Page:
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  • Vince Santoro

The hardest thing about writing is ...

Updated: Mar 27, 2023

There are so many things that challenge an author, especially a new author, and they can all make writing hard. The approach to writing is not the same for everyone. As a writer it’s important for you to find what works best. Experiment. Try new things. Have fun with the process. But here are a few things that come to mind about the hardest part about writing.

Time, for example, may be a hurdle to overcome. We all live a busy life. We don’t want to cheat ourselves, our family, or friends from sharing special moments, doing the things we want to do - the things that takes time away from writing. Time, or lack of it, should not be an excuse not to write. Even if you were to write for 15 minutes a day, it’s a great accomplishment. It’s 15 minutes that brings you closer to completing the story. And those 15 minutes of writing doesn’t have to be a polished piece of work. You’ll come back later and edit it. It’s been said that writing is 1% writing and 99% re-writing.

For some the fear of what others might say about your work may become an impediment to writing. But opinions are just that, opinions. As long as the feedback is constructive, an author will learn from it. I also try to remind myself that my story will not be for everyone. We all have our likes and dislikes in what we want to read or choose not to read.

Then there’s dealing with the main elements in creating a story such as plot, character development, setting, tone, style, etc. These can be hard because everything must be carefully weaved together to create a story that is compelling, memorable, entertaining, etc. Each character must be unique, perhaps complicated, have their own voice, quirks, and have them grow in some way. Equally important is the use of words, lengths of sentences and paragraphs to maintain good pacing, tapping into emotions, creating tension and on and on. Putting all of these together to express what you’re trying to say can be hard.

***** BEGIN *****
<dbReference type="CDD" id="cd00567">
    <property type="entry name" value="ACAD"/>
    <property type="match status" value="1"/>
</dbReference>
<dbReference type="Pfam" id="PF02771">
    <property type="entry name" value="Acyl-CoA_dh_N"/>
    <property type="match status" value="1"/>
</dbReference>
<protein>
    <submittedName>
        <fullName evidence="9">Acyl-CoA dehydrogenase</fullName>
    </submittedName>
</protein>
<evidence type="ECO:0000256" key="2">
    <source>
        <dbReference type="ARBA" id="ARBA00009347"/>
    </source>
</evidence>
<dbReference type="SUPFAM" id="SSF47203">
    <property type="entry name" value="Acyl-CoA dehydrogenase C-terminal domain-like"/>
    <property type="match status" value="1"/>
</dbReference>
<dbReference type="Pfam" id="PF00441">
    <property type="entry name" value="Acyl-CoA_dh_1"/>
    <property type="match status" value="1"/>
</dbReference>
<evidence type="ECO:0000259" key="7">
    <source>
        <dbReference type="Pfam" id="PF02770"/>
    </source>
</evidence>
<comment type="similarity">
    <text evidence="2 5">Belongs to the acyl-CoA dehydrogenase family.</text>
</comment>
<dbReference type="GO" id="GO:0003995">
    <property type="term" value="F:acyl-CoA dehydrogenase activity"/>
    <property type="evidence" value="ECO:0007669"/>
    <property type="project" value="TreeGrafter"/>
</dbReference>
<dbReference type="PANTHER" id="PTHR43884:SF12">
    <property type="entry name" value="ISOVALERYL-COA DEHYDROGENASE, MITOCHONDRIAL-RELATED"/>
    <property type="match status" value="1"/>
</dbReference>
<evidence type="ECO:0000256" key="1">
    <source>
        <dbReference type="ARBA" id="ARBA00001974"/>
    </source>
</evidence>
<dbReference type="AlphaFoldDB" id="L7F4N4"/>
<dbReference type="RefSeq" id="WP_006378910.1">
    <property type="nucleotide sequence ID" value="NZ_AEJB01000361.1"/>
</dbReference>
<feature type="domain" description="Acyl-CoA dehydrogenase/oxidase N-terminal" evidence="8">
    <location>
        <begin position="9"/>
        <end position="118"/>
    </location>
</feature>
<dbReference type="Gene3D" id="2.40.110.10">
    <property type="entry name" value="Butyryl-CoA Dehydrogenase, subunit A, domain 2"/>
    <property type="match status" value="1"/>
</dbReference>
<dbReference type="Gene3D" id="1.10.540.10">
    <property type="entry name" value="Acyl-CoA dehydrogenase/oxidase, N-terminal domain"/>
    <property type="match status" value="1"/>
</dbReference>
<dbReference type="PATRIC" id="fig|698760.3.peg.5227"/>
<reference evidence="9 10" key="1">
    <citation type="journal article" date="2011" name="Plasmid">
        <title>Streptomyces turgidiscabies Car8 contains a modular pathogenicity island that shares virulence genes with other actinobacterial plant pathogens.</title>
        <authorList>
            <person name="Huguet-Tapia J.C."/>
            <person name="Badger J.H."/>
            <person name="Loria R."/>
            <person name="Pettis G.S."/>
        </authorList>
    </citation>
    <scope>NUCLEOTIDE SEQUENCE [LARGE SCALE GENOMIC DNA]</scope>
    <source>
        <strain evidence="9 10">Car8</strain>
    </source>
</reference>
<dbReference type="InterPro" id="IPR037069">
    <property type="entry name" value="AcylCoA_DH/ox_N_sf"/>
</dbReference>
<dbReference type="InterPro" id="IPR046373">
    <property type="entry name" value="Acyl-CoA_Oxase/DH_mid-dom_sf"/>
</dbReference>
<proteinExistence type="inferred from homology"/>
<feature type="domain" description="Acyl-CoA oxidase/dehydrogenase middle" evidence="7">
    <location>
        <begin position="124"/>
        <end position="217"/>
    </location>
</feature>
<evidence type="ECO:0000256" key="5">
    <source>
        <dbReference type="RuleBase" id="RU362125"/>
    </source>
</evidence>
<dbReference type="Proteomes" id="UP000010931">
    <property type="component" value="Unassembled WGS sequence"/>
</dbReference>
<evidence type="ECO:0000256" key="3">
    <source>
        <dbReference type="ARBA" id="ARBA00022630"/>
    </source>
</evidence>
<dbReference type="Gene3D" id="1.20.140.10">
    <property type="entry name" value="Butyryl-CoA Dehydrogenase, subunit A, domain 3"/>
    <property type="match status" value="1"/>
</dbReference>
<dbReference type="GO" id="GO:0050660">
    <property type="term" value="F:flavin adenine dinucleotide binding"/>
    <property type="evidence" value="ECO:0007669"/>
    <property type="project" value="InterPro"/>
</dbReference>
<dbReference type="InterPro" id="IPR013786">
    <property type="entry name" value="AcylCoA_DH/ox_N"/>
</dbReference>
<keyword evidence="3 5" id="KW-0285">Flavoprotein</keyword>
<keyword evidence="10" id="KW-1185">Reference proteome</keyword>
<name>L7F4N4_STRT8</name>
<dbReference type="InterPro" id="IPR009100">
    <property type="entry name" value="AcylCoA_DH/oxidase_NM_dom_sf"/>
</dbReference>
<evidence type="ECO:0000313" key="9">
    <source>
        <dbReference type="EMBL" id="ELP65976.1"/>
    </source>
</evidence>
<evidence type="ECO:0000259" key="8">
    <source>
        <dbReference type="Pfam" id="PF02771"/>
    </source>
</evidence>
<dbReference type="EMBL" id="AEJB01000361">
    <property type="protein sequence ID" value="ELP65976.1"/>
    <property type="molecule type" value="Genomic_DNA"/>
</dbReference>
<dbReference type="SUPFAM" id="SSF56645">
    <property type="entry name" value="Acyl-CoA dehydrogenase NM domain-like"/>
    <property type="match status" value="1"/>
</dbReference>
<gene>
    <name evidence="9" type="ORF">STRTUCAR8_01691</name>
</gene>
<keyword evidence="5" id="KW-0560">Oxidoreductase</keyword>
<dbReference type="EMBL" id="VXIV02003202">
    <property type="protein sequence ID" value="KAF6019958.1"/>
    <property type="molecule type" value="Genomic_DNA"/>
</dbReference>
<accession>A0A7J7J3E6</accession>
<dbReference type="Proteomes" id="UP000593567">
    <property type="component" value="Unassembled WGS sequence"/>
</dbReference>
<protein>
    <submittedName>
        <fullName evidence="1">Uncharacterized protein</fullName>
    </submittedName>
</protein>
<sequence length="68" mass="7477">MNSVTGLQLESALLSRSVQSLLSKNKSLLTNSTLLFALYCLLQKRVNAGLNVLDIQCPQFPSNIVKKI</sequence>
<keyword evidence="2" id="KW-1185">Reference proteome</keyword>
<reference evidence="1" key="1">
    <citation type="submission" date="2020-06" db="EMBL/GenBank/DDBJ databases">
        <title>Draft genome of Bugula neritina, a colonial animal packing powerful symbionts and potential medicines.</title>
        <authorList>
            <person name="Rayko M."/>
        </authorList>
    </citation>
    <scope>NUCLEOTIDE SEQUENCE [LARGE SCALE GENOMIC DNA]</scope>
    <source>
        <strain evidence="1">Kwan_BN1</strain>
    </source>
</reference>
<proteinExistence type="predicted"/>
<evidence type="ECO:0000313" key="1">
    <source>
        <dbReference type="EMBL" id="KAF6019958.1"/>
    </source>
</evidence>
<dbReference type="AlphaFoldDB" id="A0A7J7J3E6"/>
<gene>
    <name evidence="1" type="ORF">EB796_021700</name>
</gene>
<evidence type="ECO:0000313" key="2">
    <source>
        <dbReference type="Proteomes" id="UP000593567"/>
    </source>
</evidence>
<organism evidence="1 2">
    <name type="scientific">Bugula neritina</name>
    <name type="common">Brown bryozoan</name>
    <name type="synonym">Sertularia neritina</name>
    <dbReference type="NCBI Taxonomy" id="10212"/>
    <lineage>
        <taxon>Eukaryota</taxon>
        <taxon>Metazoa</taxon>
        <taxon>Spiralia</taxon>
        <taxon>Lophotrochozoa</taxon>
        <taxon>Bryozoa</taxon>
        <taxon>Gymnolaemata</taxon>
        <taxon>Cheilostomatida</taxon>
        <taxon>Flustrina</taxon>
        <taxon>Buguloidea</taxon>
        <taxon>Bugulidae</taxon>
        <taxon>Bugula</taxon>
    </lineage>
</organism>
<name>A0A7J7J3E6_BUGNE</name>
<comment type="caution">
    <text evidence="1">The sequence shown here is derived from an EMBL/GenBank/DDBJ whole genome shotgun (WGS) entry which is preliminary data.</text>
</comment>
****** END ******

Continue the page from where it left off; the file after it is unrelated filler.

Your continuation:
For me, the hardest part about writing was not writing per se. I believe I have a good imagination and have learned so much about the craft of writing from reading, attending webinars, masterclasses, etc. that hitting the keyboard has not been difficult for me. What I have had to learn was to come up with a routine, a habit of writing – just showing up to write. This ties in with what I mentioned earlier, how we use our time.

I knew that a writing routine was important. At first it was hard. There were always distractions, things I wanted to do instead of writing. But if I was going to take writing seriously and fulfil a dream, then I needed to develop a routine that worked for me.

So, I start the morning (after breakfast) by dealing with the business aspects of writing: check and respond to emails and social media; follow-up on marketing initiatives; work on a draft for an upcoming blog, etc. After lunch I work on my story whether it’s planning scenes, researching or actual writing. The mood will generally dictate which way to go.

But, my routine is not set in stone. Of course, there are days that I prefer to golf instead or go out for lunch or visit friends and family. And I don’t beat myself up for it if a day goes by and I haven’t written a thing. I know at some point I’ll make up for it and write for hours on end. Balance is the key.

There’s no specific time of day that works best for me to write. Once I get going, I don’t stop until it’s lunch time or supper or time to go to bed. Frequent breaks are important too. Sitting in front of a computer for hours can drain you. So, going for a short walk, having a drink on the deck or a brief conversation with my wife can recharge my batteries.

So, try to figure out what is hard about writing, for you. Then talk to others about it, research on-line for ways to overcome the obstacles, develop your own solution to remove the barriers that make writing hard. Remember, never give up on reaching your goal. Never give up!

Until next time!



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